Stories written by Elizabeth Whitman
Elizabeth Whitman is a freelance journalist based in Amman, Jordan covering politics, human rights, and other developments, including the Syrian refugee crisis. She has written for The Nation, Boston Review, Al Jazeera English, and others. You can follow her @elizabethwhitty. | Facebook || Twitter |

Jordan Faces Looming and Complex Cancer Burden

The concrete skeleton of a twin 13-storey complex towers over surrounding buildings on one of Amman's busiest streets. The ongoing expansion of the King Hussein Cancer Centre symbolises progress as much as it portends a crisis.

In Home Gardens, Income and Food for Urban Poor

Flowers burst out of old tires and rows of pepper plants fill recycled plastic tubs as herbs pop out of old pipes. As utilitarian as it is cheery, this rooftop array is one of several urban agriculture projects that are significantly improving livelihoods for the urban poor in this sprawling city.

Jordan’s Farmers Struggle to Weather Climate Change

Abu Waleed isn't quite sure where to begin his litany of grievances. Bugs that chomp their way through the mint he grows, or the dry well that forces him to pump water from a half kilometre away? Or perhaps the 160 dinars he spent on spinach seeds only to see scant growth after planting.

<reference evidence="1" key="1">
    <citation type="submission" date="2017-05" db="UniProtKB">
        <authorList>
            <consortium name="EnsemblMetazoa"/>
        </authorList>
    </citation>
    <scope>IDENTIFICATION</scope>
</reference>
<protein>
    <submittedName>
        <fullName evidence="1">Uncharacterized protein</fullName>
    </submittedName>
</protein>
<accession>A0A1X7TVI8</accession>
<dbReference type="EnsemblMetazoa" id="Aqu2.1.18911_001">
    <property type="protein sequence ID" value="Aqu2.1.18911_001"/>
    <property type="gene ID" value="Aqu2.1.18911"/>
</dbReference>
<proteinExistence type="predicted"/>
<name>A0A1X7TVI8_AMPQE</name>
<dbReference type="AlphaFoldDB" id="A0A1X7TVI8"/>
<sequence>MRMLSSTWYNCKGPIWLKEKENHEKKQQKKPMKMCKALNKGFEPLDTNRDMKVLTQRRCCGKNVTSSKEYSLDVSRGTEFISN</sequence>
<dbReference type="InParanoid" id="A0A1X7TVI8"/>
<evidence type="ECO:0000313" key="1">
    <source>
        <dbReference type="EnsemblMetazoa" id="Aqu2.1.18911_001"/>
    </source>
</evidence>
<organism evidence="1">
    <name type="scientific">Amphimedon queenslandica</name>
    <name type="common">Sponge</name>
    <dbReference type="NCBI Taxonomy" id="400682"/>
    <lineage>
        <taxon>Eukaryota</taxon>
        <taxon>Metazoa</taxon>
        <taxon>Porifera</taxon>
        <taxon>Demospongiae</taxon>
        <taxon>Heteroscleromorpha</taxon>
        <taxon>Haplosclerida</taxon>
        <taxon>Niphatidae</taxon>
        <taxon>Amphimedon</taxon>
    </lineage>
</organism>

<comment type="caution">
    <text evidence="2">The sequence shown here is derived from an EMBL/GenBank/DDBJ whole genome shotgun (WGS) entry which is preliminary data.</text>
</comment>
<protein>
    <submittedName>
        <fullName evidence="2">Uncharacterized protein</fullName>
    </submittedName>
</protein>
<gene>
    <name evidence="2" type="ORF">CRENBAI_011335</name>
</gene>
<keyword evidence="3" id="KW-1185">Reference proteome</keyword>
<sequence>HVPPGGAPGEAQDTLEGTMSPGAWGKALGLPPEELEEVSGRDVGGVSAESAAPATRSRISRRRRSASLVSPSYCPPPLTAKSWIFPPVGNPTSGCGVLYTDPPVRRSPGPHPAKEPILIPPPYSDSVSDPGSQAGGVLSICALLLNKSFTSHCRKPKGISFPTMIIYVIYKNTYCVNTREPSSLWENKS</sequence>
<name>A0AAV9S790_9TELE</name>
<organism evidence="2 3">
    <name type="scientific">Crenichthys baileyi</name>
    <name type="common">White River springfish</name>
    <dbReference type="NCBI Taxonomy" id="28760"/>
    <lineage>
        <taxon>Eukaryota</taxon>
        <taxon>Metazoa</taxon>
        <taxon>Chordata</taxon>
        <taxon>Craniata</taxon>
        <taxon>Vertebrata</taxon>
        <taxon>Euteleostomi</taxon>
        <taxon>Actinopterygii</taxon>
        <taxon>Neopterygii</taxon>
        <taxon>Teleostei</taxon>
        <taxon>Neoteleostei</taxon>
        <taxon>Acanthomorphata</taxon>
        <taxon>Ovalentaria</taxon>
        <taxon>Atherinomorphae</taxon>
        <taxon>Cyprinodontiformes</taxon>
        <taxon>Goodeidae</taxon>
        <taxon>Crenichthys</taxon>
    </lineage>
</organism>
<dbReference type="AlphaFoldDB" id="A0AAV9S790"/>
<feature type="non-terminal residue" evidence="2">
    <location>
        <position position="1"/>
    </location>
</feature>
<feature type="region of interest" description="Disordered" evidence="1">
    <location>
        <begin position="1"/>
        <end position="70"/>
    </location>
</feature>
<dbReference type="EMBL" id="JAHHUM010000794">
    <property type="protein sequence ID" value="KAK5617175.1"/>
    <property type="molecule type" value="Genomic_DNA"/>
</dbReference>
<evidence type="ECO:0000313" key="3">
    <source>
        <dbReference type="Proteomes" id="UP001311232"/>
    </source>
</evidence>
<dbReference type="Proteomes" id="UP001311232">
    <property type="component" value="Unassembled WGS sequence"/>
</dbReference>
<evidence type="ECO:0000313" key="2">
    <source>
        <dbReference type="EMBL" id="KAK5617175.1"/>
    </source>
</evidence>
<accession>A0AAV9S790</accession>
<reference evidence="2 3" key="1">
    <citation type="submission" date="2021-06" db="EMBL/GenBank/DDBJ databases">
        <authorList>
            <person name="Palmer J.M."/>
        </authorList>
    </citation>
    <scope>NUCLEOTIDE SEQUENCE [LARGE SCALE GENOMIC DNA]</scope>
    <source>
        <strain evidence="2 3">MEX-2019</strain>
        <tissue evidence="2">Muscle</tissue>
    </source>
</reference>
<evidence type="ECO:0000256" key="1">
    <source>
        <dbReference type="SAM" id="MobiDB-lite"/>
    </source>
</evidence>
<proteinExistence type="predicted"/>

Choked Media Struggles to Speak Out in Jordan

Journalists and media activists have begun to confront the Jordanian government over its moves to block local news websites. Two months now after the blockage, many of these sites are struggling.

Groups Reject Holder’s Defence of Targeted Assassinations

One day after U.S. Attorney General Eric Holder outlined the statutory justifications for "targeted killings", civil liberties groups here continue to question the legality of the Obama administration's policy, particularly as it applies to the rights and very lives of both U.S. citizens and foreign nationals.

U.S.: Despite Obesity Crisis, Govt Slow to Rein in Fast Food Industry

When the fast food chain McDonald's decided to add oatmeal to its menu in January 2011, it literally sugar-coated the offering as a "portable, affordable and balanced breakfast solution... to help make it easier and more inviting for our guests to eat more whole grains and fruits".

SYRIA: Civilians Pay Heavy Price for Political Deadlock

These days in Syria, "people dare not step a foot outside their homes because they're being shot at. And so they pass food from home to home by ropes through windows," Navi Pillay, U.N. High Commissioner for Human Rights, told reporters Friday.

Nigerian Bill Criminalises More Than Just Gay People